Acute Myopericarditis Likely Secondary to Disseminated Gonococcal InfectionReport as inadecuate




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Case Reports in Infectious Diseases - Volume 2015 2015, Article ID 385126, 4 pages -

Case ReportDivision of Rheumatology, Department of Medicine, Icahn School of Medicine at Mount Sinai, New York, NY 10029, USA

Received 30 March 2015; Revised 23 June 2015; Accepted 28 June 2015

Academic Editor: Sinésio Talhari

Copyright © 2015 Daniel Bunker and Leslie Dubin Kerr. This is an open access article distributed under the Creative Commons Attribution License, which permits unrestricted use, distribution, and reproduction in any medium, provided the original work is properly cited.

Abstract

Disseminated gonococcal infection DGI is a rare complication of primary infection with Neisseria gonorrhoeae. Cardiac involvement in this condition is rare, and is usually limited to endocarditis. However, there are a number of older reports suggestive of direct myocardial involvement. We report a case of a 38-year-old male with HIV who presented with chest pain, pharyngitis, tenosynovitis, and purpuric skin lesions. Transthoracic echocardiogram showed acute biventricular dysfunction. Skin biopsy showed diplococci consistent with disseminated gonococcal infection, and treatment with ceftriaxone improved his symptoms and ejection fraction. Though gonococcal infection was never proven with culture or nucleic acid amplification testing, the clinical picture and histologic findings were highly suggestive of DGI. Clinicians should consider disseminated gonococcal infection when a patient presents with acute myocarditis, especially if there are concurrent skin and joint lesions.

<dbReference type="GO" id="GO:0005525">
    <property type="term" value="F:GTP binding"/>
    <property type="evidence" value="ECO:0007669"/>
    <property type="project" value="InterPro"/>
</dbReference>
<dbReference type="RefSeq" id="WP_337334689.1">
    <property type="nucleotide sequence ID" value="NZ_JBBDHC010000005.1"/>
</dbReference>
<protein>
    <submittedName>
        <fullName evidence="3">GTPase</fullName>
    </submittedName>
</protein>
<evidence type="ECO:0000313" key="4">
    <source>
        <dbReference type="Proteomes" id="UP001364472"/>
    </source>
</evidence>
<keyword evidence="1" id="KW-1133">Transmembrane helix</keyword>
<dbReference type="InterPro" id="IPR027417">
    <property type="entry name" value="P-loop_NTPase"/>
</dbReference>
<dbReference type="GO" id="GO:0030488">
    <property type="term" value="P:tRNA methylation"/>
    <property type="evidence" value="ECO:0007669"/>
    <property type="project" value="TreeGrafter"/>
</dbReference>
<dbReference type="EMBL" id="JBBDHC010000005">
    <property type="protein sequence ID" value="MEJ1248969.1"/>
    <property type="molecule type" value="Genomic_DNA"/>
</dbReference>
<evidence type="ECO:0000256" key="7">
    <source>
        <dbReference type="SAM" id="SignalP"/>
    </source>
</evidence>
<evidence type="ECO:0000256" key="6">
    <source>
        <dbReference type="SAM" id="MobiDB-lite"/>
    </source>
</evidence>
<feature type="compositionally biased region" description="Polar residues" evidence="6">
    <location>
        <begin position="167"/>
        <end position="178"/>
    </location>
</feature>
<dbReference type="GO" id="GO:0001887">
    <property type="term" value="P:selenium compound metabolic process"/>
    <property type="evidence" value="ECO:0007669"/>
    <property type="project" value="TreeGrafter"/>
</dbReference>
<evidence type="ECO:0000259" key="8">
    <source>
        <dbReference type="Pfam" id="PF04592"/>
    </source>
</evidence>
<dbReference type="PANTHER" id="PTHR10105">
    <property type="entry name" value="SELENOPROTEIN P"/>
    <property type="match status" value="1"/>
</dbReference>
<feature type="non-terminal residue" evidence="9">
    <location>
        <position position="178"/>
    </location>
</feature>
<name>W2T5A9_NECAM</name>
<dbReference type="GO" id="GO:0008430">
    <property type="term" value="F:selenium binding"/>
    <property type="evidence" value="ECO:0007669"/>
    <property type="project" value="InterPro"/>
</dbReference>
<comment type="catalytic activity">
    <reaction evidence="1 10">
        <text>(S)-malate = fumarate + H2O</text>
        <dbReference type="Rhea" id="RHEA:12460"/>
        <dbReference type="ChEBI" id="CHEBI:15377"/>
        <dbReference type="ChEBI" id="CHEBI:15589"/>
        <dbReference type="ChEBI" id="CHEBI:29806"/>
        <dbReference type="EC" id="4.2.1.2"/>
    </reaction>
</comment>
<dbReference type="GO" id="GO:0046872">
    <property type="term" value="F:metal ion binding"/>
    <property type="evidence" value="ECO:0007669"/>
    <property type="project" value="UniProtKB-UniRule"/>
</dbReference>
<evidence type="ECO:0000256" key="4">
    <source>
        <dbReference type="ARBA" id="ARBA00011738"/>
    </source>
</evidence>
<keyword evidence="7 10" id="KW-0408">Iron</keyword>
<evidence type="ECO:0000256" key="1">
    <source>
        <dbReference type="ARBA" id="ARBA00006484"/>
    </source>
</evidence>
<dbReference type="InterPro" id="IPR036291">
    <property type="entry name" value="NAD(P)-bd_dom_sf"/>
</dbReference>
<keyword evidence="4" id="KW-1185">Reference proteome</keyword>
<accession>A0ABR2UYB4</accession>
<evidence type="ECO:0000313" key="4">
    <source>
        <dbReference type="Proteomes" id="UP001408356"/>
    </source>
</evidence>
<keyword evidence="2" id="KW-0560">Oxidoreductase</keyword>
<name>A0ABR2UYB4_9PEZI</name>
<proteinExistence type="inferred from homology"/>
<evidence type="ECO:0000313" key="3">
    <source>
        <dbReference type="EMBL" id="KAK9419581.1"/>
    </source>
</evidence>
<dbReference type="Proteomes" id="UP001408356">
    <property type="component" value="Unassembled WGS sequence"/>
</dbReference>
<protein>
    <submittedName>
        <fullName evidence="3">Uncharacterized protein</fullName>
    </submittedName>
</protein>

Author: Daniel Bunker and Leslie Dubin Kerr

Source: https://www.hindawi.com/



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